The Washington Fencing Academy ("WFA"), located in Issaquah, Washington (just 15 minutes east of Seattle), provides Olympic-style fencing classes, lessons, events, and practice sessions for children and adults of all ages. We were founded in 2002 and are a fully sanctioned member of the United States Fencing Association. Our entire coaching and administrative staff are "professional members" of USA Fencing. For more about our staff, see our Coaches & Staff page.
Our club is conveniently located in Issaquah, with numerous in-house programs, classes, camps, and events. We offer very affordable classes for anyone wanting just to try the sport, and we also teach a variety of "satellite" fencing programs around the greater Seattle/Eastside area in schools and municipal facilities and organizations such as the French-American School, Issaquah Parks & Recreation, and the Bush School, to name a few.
See our Classes & Instruction for more information about all of our programs.
In addition to the main fencing floor, our club has a lounge area with free WiFi, a small kitchen, and a viewing room where you can sit quietly and watch fencing while working on your laptop or just relaxing! Whether you're a parent catching up on work while your child is fencing, or you're a student looking for a quiet area to do homework, you'll find our facility warm, friendly, and accommodating.
The WFA also has established and growing "sister club" affiliations with clubs and schools in the U.S. and abroad, and we host collaborative experiences and events with them--including traveling to various locations to participate in events, and having their members visit us for training and competitive events.
Fencing is an exhilarating, safe, and very fun sport suitable for nearly all ages of kids, teens, and adults. It actively engages the mind and body, and encourages honorable and respectful sportsmanship. It is an excellent activity to aid in college entrance and, in some cases, scholarships. The fencing community is generally well-educated and our club is an excellent environment suitable for both athletics as well as academics.
The WFA was created and declared itself a club in 2002 by Kevin Mar, Serge Timacheff, and Amy Timacheff. The idea for the club came from Serge and Amy's son, Alexander, who asked his Dad, "Why can't we open our own club near home in Issaquah, since we're driving all the way into Seattle a few times each week to fence?" Within a few months, we opened the club (with Alexander as a member), with support and help from Genie Rivers (a former top-level epeeist and corporate attorney). The WFA began by teaching in Eastside community centers, municipal parks & recreation centers, health clubs, and schools, with Kevin Mar as the primary--and sometimes only--coach. Kevin trekked from Covington to Lynnwood to teach classes weekly.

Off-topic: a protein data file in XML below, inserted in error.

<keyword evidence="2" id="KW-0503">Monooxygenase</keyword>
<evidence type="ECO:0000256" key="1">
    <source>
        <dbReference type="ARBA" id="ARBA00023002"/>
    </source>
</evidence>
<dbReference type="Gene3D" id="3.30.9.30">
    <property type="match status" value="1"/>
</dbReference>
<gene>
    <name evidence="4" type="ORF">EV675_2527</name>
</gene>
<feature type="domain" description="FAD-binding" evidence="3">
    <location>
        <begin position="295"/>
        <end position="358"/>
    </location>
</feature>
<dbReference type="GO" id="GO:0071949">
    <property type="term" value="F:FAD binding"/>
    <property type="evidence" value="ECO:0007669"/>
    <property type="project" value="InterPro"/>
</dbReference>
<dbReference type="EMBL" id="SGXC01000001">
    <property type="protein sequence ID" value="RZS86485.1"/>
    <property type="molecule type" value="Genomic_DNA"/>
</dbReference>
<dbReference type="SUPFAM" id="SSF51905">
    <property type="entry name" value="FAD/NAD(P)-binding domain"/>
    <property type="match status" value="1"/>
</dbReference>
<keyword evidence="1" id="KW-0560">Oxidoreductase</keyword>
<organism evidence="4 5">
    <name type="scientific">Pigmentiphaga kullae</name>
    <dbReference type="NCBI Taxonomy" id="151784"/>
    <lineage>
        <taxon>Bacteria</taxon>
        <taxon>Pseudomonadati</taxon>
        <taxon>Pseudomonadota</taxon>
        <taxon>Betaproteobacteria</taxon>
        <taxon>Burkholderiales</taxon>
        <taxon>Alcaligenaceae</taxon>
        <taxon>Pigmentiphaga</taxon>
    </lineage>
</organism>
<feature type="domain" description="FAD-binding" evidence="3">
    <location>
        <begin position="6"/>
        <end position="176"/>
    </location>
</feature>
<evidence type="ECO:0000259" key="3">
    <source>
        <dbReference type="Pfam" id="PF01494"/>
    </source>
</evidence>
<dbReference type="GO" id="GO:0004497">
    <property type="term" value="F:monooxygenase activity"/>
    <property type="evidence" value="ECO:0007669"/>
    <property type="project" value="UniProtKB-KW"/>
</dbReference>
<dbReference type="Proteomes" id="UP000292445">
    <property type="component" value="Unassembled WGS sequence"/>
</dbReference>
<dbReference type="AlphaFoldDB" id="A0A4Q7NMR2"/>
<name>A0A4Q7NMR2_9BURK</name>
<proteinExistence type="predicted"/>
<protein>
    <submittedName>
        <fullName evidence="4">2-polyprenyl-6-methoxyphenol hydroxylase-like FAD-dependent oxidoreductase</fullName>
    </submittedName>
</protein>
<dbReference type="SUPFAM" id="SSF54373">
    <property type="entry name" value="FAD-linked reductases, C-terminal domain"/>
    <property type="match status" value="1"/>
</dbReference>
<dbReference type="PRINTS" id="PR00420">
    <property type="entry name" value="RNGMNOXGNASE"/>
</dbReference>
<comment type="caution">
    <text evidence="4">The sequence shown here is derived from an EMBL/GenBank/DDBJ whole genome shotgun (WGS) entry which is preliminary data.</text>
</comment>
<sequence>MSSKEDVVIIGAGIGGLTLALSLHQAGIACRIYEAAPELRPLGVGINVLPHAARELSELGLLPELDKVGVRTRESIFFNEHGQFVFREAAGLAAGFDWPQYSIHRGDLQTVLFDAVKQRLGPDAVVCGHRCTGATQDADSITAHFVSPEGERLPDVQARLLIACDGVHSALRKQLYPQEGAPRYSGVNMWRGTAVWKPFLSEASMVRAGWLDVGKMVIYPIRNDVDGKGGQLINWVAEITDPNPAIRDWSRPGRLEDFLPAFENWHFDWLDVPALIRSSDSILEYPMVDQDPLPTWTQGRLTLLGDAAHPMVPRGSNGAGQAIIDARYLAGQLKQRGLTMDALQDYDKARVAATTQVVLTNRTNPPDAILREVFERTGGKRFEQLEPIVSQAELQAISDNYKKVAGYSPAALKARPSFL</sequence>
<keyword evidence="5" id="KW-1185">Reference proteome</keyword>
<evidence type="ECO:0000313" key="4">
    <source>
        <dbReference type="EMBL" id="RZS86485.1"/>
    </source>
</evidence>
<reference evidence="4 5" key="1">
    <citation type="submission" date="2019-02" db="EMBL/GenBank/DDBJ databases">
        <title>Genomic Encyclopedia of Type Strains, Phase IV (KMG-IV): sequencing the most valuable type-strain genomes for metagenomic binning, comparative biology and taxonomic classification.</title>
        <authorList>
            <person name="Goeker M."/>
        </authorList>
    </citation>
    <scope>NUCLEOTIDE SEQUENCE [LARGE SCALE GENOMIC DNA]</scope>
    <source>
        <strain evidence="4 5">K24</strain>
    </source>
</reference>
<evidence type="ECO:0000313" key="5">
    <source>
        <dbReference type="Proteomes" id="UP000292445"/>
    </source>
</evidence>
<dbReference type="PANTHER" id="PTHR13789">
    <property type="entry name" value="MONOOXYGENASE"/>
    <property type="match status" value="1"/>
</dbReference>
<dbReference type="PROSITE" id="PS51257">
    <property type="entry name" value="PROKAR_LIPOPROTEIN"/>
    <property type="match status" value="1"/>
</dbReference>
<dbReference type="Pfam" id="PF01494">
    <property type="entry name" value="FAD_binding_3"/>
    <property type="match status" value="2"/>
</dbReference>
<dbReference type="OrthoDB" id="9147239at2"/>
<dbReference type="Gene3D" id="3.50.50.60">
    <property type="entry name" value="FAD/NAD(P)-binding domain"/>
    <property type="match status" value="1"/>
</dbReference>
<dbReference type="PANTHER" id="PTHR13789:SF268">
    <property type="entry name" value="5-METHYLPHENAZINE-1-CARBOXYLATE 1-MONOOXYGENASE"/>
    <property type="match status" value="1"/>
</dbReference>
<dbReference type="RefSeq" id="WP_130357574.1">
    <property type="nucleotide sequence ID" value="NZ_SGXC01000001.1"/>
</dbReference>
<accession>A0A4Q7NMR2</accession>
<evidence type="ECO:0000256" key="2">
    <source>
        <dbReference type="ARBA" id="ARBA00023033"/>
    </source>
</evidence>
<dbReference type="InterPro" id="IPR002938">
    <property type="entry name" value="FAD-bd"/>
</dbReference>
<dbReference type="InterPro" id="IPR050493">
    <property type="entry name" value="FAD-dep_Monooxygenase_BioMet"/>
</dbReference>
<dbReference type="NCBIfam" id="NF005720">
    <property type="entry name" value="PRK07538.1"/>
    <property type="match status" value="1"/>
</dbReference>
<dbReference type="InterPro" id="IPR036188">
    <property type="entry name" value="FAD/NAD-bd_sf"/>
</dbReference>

The club spent about a decade teaching at various locations without ever having a fixed or permanent "home" of its own. Nonetheless, the club gathered many early members, supporters, fencers, instructors, and shareholders in the club including Eugenio Salas, Rachel Hughes, John McDonald, Patrice and Don Shearer, Marj Oliver, and Newel Rice, who are all still involved with the club today.
During this time period--the mid-2000's until 2011--Kevin built a substantial fencing student base, and Serge developed his career as an Olympic and world championship fencing photographer with the International Fencing Federation (FIE). Amy also became an Olympic and world fencing photographer, and worked as a board member. A little later, Kevin also joined the international fencing scene as an FIE referee.
In 2011, the WFA opened its own location in Issaquah, near the Hilton Garden Inn, where it began building a true membership base. The other classes, such as at community centers, continued and the club began referring to them as "satellite" programs. Many current members and very successful fencers began in these disparate locations.
The club moved in February, 2013 when its location was to be razed and replaced by a new hotel. The new location--the current one, on Issaquah's Mall Street (home to several other sports venues)--has turned out to be significantly more visible and accessible for everyone.